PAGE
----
from Jazz in New Orleans: The Post-War Years through 1970
by Charles Suhor, Scarecrow Press, 2001

To Order Ms-Sippi Cookin', Volume I

Although a native New Yorker, it was in Chicago that Jim Burke honed his pianistic skills playing with the likes of violinist Johnny Frigo and others. Moving to San Francisco in 1982, he quickly made a name in that city's jazz community. This inaugural CD is a stage for his stylish elegance as the music flows from his piano like a rippling stream, clean, bright and breathtakingly beautiful. No matter the genre or tempo, whether the blues as on Ahmad Jamal's Nite Mist Blues or a waltz on I Have Dreamed from the King and I, or an intense Sometime Ago, Burke's piano brilliantly captures that all the music has to offer. He gets some help from his friends on this session. Bass player Robb Fisher is no silent partner in this trio. His plucked bass creates some interesting under tones to Burke's piano. On Like Someone in Love, the bass is placed closed to the mike so Fisher's musings are not drowned out by the keyboard. Thus, the listener gets the full effect of improvisions Fisher is creating over the melody line. Nice stuff! Here's That Rainy Day is handled as delicately as one would a valuable piece of art. Although Burke and Robb get the lion's share of visibility, Lee Charlton gets in a lick or two on such tunes as Miles Davis' jazz classic All Blues. Otherwise his steady hands at the drums is the steering wheel that keeps the session from going off the road.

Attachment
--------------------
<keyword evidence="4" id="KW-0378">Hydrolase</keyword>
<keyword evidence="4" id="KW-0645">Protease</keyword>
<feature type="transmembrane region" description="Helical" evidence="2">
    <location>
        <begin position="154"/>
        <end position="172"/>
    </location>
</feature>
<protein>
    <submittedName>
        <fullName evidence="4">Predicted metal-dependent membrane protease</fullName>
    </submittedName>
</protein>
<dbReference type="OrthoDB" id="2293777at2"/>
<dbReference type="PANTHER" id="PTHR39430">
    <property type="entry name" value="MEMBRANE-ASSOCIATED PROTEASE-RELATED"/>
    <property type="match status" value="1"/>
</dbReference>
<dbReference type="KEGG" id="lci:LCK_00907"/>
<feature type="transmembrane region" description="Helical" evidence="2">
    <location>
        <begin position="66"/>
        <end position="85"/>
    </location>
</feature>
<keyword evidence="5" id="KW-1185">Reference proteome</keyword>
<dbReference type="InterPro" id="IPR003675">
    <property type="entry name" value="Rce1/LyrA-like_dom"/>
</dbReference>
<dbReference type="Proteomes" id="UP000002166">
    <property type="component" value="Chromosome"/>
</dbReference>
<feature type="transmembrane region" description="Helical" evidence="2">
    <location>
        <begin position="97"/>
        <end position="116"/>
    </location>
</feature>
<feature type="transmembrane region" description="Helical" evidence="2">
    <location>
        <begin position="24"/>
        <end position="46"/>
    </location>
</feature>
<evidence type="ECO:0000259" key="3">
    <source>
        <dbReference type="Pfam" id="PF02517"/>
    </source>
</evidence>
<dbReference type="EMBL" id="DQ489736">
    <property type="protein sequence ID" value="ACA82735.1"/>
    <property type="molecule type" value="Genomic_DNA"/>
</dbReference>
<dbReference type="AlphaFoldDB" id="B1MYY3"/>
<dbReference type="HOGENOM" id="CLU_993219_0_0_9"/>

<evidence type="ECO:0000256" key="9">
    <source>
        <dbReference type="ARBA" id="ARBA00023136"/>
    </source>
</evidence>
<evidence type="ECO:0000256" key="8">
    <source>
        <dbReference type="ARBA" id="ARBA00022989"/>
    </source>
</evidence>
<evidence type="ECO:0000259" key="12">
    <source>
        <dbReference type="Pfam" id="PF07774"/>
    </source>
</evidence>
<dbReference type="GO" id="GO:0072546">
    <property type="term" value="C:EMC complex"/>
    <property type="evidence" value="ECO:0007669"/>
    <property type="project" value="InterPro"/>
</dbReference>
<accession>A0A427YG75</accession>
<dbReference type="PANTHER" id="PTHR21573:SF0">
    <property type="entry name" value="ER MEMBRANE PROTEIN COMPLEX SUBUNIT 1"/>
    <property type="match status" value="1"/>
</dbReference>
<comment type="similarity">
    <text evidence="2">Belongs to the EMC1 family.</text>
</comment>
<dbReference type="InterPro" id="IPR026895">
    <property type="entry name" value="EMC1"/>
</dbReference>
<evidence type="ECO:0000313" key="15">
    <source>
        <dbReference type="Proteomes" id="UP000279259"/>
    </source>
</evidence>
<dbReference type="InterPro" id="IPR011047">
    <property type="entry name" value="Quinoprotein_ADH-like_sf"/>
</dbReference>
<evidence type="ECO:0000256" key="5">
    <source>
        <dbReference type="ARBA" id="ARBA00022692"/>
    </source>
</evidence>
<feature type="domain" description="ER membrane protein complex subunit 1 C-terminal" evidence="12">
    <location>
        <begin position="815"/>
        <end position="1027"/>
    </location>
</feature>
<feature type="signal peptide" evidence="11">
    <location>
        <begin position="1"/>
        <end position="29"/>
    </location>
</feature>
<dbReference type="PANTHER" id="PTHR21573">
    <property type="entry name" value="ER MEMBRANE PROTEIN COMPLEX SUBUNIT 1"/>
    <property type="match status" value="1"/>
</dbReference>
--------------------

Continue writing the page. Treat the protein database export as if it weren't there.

As indicated earlier, this is Burke's first recording. Regrettably, it's also his last since sadly he passed away shortly after it was cut. Hands On is piano trio playing at its finest and a fitting legacy for this sensitive and talented piano player.

Track Listing: Sometime Ago; Like Someone in Love; Nite Mist Blues; Luck Be a Lady Tonight; Some Other Time; All Blues; Here's That Rainy Day; Estaté; Matchmaker; Dreamsville; Summer Me, Winter Me; I Have Dreamed; Shining Sea; What the World Needs Now is Love

Personnel: Jim Burke - Piano; Robb Fisher - Bass; Lee Charlton - Drums

--Dave Nathan

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More on:
Ms-Sippi Cookin' - Volume I
Afternoon Session
Reviewed in www.allaboutjazz.com

Direct from London's Al Merritt:

Forty years on and this recording has finally seen light of day--and deservedly so! This quintet, just a notch off the top quality of the time, enjoyed working together, a fact that is apparent in the enthusiastic playing on this recording.